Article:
When Going Straight Still Gets You Seven-Plus: How Luchese "Associate" Brian Vaughan Got Screwed

Luchese associate Brian Vaughan allegedly was a drug runner for the mob, but exactly when he filled that role should be a larger topic of discussion.

Anthony  DiPietro
Anthony  DiPietro Esquire

The following is based ENTIRELY on information obtained and exclusively reported by Jerry Capeci on Gang Land News on November 15, 2018.

Vaughan was a longtime associate who reportedly served as an enforcer and former bodyguard/driver for Luchese street boss Matthew (Matty) Madonna.

We're betting that not many (unless you are a Gang Land subscriber) understand that after the Bronx 2013 murder of Purple Gang leader Michael Meldish, Vaughan and Matty Madonna both saw their status among their Luchese cohorts drop "dangerously low," according to Gang Land.

Vaughan, who is "permanently disabled" from a construction accident, faces more than seven years in prison, even though he steadfastly declined to deal narcotics that both an uncover FBI agent and mentally handicapped snitch tried repeatedly to press into his hands. That's based on tape recorded discussions and sources, as per Gang Land News.





Vaughan and some confederates in the 2017 Luchese indictment allegedly conspired to sell cocaine, heroin, prescription opiates, and more than 2,200 pounds of marijuana, since around 2000. He and fellow Jerseyan Carmine (Spanish Carmine) Garcia were also charged with extortion, debt collection, and illegal gambling operations.

Yet, "Vaughan repeatedly refused to take part in a drug deal that a snitch on the case has been pushing, " according to Gang Land.

The snitch, Robert Spinelli, "recorded himself telling (an) FBI agent that (Vaughan) had sworn off cocaine trafficking years earlier."

"Back in 2014, (the) slow witted mob informer (Spinelli) ... was helping the feds build" the racketeering and murder case against Luchese gangsters when he "forgot to turn off his recording device."

As a result, Gang Land reported, the turncoat had inadvertently "recorded some embarrassing comments from an FBI undercover agent that were never supposed to see the light of day."

When Spinelli tells the undercover about Vaughan's reluctance, the undercover tells Spinelli, "That's okay," according to court records. "We can facilitate him to do it. This is like playing a chess game. We'll plant the seed, the seed will grow."

Sources also told Gang Land that the recorder was also left running as the undercover called FBI "case agent," Theodore Otto, and told him they had a "very good day" in their probe against Vaughan.

"Sources say Otto told them to "keep close" to Vaughan because the FBI had developed information that there "are people that are looking to hurt him if they can."

"Try as they might, the feds were unable to make a new drug case against Vaughan. Instead, they charged him all over again in the new racketeering indictment with an old drug charge, one to which Vaughan had already pleaded guilty."

Vaughan saw that his status among the Lucheses "dropped dangerously low after the November 15, 2013 rubout of former Purple Gang leader Michael Meldish, who had served as 'muscle' and a loanshark collector for Madonna. Following the hit, Madonna's own standing in the borghata was similarly damaged."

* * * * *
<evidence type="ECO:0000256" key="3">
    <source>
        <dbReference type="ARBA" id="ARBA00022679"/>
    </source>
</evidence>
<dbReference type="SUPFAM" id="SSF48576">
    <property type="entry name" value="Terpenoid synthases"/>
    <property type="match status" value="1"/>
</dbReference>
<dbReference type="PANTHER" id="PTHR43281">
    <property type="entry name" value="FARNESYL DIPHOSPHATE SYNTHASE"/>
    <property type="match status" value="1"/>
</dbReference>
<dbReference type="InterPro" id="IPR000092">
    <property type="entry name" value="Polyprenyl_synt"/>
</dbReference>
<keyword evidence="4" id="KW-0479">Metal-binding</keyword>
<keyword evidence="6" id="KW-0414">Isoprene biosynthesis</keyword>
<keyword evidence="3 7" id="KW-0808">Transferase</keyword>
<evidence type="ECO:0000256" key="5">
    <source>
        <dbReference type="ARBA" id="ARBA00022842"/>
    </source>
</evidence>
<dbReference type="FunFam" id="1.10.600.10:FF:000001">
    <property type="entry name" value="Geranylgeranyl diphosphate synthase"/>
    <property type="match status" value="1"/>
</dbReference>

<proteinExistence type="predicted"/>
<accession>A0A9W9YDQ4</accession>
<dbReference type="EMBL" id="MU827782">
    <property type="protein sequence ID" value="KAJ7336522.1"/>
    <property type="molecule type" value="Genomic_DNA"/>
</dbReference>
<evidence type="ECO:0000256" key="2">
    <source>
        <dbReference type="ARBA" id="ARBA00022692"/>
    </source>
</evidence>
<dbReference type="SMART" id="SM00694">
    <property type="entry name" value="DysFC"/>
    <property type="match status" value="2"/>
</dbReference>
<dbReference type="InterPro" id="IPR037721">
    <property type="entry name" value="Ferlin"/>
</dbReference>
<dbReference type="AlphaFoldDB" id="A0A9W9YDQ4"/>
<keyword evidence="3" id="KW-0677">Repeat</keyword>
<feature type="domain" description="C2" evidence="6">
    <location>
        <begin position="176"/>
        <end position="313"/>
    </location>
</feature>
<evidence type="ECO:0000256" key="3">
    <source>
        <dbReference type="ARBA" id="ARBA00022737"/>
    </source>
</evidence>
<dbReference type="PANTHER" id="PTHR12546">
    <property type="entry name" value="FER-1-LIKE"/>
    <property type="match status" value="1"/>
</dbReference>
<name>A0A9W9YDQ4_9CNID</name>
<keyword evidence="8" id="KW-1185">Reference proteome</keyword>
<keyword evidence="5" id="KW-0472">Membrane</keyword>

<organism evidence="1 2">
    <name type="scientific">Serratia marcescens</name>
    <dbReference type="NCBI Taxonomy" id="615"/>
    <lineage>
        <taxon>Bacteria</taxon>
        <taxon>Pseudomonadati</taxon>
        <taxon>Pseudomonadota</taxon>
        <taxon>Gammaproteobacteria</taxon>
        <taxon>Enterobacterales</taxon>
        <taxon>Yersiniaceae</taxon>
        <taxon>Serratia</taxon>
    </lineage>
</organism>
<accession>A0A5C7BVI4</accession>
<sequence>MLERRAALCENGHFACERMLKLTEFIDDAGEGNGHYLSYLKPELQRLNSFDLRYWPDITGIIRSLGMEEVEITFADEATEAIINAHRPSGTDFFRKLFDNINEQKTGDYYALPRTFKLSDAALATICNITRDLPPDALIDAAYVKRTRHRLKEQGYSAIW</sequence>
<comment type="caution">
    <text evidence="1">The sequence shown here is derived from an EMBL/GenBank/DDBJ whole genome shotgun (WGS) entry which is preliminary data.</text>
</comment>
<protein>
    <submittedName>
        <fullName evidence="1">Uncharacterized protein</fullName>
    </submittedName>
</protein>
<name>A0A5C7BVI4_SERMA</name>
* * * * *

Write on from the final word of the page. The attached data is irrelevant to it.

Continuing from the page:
Three days after the Meldish hit, Vaughan told Spinelli that Meldish had been "best friends with Matty" but that Madonna was angry with him because "he fucked Matty out of a lot of money," according to an FBI summary of the recording obtained by Gang Land. The FBI later wired Spinelli up and set him loose on Vaughan.

During the November 18, 2013 talk, Vaughan said that Madonna had told him "to stay away from" Meldish, but Vaughan also said that he believed Genovese wiseguys had whacked Meldish. Not the Luchese family.

Madonna, family underboss Steven (Stevie Wonder) Crea, and his son Steven (Stevie Junior) Crea, are charged with ordering soldier Christopher Londonio and associate Terrence Caldwell to whack Meldish.

Attorney James DiPietro noted  during an August hearing that Vaughan was being sentenced for the same drug case he had previously pleaded guilty to in Brooklyn Federal Court.

"He also noted that in every taped conversation that he and co-counsel Joseph Gentile had listened to from 2013 to 2015, every time Spinelli tried to get him to either sell cocaine or "aid and abet" Spinelli and Pete "in the sale of cocaine, each time Brian Vaughan declined."

"The coup," DiPietro told White Plains Federal Judge Cathy Seibel, "was on August 14th of 2014, when the cooperator, Mr. Spinelli, forgot to shut the recording device off. And the cooperator tells Pete, 'He doesn't wanna do coke.'"

Vaughan's sentencing guidelines for the 2011 drug deal, and for gambling, loansharking and extortion charges going back to 2005, were 78-to-97 months. DiPietro pressed for 78 months, the sentence recommended by the Probation Department.

Judge Seibel wasn't impressed. She stated that Vaughan should have stepped back from drug dealing sooner. She sentenced him to seven years — six months more than the minimum.

And Vaughan was sentenced the following day in Brooklyn Federal Court to a separate five years, a sentence that will run concurrently.



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